Comment: What will interest rates do in 2005?
12 January 2005
Comment: What will interest rates do in 2005?
The holiday season is the usual time to relax and ponder the prospects for the new year. Our views and prognostications have been developed with the same intellectual rigour as everyone else's – with a beer in one hand, fashion-challenged, trying to find some sun.
2005 will be unique in one respect – it is election year. That means that the fiscal influences on interest rates will be higher than usual, as the government spin on 'tight spending" inevitably gives way to the usual election bribes. Expect no less this time around. An election spend-up is designed to have an immediate 'positive' effect – done knowing full well the Reserve Bank will have to use monetary policy to mitigate the excesses. But the Reserve Bank's measures are slow to take hold – even more so these days – so an election spend-up will just raise the chances of a hard landing, well after the voting has been done.
There is, of course, plenty to spend-up. This government is taking $5 billion in tax more than it is spending, and lowering the burden on voters is not on their agenda at all. The 'dead weight cost of tax' – the inefficiency of the government spending it rather than the voters – will mean that growth will be less than it could be, and the RBNZ reaction will be more restrained than otherwise - (an odd case where inefficiency is a 'good' thing).
For every $1 billion of election promises, GDP will be pumped by about +0.6% and inflation pressed by about the same amount. It could be worth one or two OCR increases of 0.25%, taking the OCR to about 7%
Then there are the real world effects. The trade deficit is likely to breach 7% of GDP in 2005, the point where international investors get nervous. Housing pressures will subside, as immigration continues to tail off and Australia sucks up growing volumes of kiwi skills.
The exchange rate NZ$:US$ will come off rapidly as the year progresses. The principle reason will be the strong US economy, allowing the Fed to raise interest rates, and reducing the premium yields New Zealand offers. A 'neutral bias' in the US will be a Fed Funds rate of about 4%, up about 2% from here. In contrast, we expect the NZ OCR to rise only about another 0.5%, and that will happen only later in the year.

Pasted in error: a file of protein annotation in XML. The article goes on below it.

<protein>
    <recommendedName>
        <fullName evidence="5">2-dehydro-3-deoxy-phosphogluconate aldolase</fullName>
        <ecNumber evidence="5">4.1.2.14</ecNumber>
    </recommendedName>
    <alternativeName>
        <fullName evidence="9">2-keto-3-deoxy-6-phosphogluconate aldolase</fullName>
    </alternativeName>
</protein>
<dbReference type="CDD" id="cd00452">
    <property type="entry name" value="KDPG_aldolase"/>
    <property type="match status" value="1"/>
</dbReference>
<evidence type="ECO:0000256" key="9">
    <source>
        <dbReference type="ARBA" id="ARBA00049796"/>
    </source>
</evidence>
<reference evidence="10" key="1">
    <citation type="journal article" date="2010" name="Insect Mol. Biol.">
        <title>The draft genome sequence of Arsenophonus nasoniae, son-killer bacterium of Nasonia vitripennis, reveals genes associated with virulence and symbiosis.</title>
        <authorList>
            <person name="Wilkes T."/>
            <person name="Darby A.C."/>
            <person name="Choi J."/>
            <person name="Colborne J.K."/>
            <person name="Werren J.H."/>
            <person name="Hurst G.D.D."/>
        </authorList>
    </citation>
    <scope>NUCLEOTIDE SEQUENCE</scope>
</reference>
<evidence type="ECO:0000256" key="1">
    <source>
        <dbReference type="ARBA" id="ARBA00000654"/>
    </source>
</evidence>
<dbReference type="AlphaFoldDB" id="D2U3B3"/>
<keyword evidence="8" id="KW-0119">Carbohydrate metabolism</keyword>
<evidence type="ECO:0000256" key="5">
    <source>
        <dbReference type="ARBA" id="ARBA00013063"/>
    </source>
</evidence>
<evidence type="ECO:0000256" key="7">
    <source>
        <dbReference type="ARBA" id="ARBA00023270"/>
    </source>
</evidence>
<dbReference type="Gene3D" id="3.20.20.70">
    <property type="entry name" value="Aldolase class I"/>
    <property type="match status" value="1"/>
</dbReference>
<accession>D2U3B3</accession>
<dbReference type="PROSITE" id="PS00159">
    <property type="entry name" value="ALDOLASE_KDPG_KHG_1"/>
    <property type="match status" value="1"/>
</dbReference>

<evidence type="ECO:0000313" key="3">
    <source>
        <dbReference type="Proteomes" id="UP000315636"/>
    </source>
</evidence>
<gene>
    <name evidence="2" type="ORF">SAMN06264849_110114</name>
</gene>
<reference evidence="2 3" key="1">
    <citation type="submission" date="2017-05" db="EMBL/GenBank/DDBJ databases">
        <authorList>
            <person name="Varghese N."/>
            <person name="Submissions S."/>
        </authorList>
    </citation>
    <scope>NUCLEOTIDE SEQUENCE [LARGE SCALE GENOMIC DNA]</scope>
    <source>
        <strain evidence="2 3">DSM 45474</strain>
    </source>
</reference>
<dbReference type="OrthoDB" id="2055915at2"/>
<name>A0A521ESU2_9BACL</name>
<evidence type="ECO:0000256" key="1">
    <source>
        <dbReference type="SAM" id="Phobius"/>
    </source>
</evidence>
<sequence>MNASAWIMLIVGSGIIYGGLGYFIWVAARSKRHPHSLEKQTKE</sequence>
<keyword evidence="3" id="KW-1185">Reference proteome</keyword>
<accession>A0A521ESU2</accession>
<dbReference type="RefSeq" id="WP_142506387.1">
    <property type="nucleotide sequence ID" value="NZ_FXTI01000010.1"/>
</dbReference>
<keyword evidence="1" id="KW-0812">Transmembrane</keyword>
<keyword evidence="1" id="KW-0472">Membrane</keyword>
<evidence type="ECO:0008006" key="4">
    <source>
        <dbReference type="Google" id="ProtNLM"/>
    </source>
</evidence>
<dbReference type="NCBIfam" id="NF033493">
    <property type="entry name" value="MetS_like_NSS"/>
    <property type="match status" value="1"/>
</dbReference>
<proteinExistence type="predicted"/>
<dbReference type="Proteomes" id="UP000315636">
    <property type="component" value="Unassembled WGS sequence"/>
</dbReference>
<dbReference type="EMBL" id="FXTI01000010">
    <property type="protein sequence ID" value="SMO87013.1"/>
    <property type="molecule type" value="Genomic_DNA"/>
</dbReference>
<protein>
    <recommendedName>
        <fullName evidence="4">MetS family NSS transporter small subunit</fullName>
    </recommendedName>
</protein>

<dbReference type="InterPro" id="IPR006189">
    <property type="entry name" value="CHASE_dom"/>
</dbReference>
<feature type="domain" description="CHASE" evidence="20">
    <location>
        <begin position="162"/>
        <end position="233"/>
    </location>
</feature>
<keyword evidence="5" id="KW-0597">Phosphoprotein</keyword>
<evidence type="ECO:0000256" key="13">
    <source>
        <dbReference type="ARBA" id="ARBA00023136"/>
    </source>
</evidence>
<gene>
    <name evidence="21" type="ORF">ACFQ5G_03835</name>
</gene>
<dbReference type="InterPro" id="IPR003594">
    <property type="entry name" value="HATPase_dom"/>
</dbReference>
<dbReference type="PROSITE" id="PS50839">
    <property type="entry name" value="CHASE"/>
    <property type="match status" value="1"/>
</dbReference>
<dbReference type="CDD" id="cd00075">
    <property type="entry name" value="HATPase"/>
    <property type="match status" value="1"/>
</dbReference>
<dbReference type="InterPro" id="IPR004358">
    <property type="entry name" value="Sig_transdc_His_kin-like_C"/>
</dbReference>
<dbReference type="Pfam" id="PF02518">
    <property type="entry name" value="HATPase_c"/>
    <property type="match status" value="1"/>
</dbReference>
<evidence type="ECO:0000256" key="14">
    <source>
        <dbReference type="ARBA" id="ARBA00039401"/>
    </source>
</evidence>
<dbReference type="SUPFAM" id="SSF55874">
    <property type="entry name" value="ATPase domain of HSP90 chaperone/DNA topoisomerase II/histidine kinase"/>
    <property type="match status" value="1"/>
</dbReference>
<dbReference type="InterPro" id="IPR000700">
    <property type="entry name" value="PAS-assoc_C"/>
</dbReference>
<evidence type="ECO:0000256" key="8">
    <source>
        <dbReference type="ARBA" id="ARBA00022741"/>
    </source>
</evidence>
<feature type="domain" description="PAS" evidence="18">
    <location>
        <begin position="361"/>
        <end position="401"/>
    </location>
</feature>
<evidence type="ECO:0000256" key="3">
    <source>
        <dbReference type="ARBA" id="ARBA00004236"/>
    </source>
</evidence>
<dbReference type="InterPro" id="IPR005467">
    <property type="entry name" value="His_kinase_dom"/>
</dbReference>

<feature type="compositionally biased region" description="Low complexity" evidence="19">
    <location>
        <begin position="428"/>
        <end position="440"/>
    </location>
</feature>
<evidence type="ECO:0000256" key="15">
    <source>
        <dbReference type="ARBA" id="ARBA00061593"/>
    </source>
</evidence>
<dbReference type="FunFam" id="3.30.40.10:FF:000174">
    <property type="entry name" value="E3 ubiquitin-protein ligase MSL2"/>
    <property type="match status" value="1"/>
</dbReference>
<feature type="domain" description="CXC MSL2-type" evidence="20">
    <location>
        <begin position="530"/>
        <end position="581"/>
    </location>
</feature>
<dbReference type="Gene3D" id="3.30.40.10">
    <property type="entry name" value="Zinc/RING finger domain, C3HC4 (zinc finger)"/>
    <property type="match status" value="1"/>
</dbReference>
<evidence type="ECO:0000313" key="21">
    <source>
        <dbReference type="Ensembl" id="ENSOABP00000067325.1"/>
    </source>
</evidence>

A falling exchange rate will unhinge the international 'hot money' chasing yield, so expect a net outflow as these mature, putting substantial pressure on the exchange rate. The faster the fx rate falls, the more inflationary it will be, the harder the RBNZ will react - a hard landing scenario.
Exports will be helped by the lower fx rate. We expect commodity prices to stay high through 2005, given the strong US economy, and this will drive China, Australia, and possibly Japan. Good commodity prices and a falling exchange rate will make the rural sector very buoyant. And that will underpin some real growth. We agree with other commentators that we should expect growth in the 2-3% range, but there will be a shift of prosperity to rural from urban.
A falling exchange rate will also mean that cheap international bond funds will no longer be available to finance fixed-rate mortgages, especially those 2+ years, as there has been over the past year. Expect all mortgage rates to rise significantly. For those who took the 2 year fixed option in 2004, the effect will be minor; for those on shorter terms including floating rates, and those who fixed in 2003 and earlier, there will be a nasty surprise ahead. As the year goes on, housing will move off the radar as a superior investment prospect.
We expect the election to be at its normal time, due in September 2005. It will be the Labour government's to lose, and it is hard to see the cold bite of the inevitable changes that will gather momentum in 2005 undercutting their current substantial lead. It is our view that a lot of the prosperity that we have enjoyed in the past 4-5 years is due to the investment in good public policy made in the 1990's.
The recent gradual unstitching of those reforms, the very rapid growth in public sector costs, and rising levels of taxation, will be something an unlucky future government will have to deal with. Some positive changes that have been made in the past few years will survive, but they are dwarfed by the huge run-up in public sector consumption, especially in health and the operating costs of education.
Investors should be moving their portfolios to investments that will benefit from the coming fall in the exchange rate. Investments exposed to returns generated outside New Zealand include shares, currency, and NZ companies who generate substantial international earnings.
Exposure to the rural sector won't hurt, either. De-emphasise NZ property, and NZ retail such as consumer credit. Yields from fixed interest bonds and debenture securities will rise markedly. There will be real pressure on some finance companies as consumer credit demand slows, and their cost of funds rise.
Borrowers will need to convert maturing fixed-rate mortgages to shorter terms, 6mth and 1 year, as rates for terms two years and longer rapidly rise in response to rising international bond yields, pushed by good growth in the US and China, and the Fed Funds rate settling at or just above 4%. The above is just opinion, of course. I see the sun has come out. Time for another one.
David Chaston is a commentator on New Zealand interest rates, and watches them through his on-line service www.interest.co.nz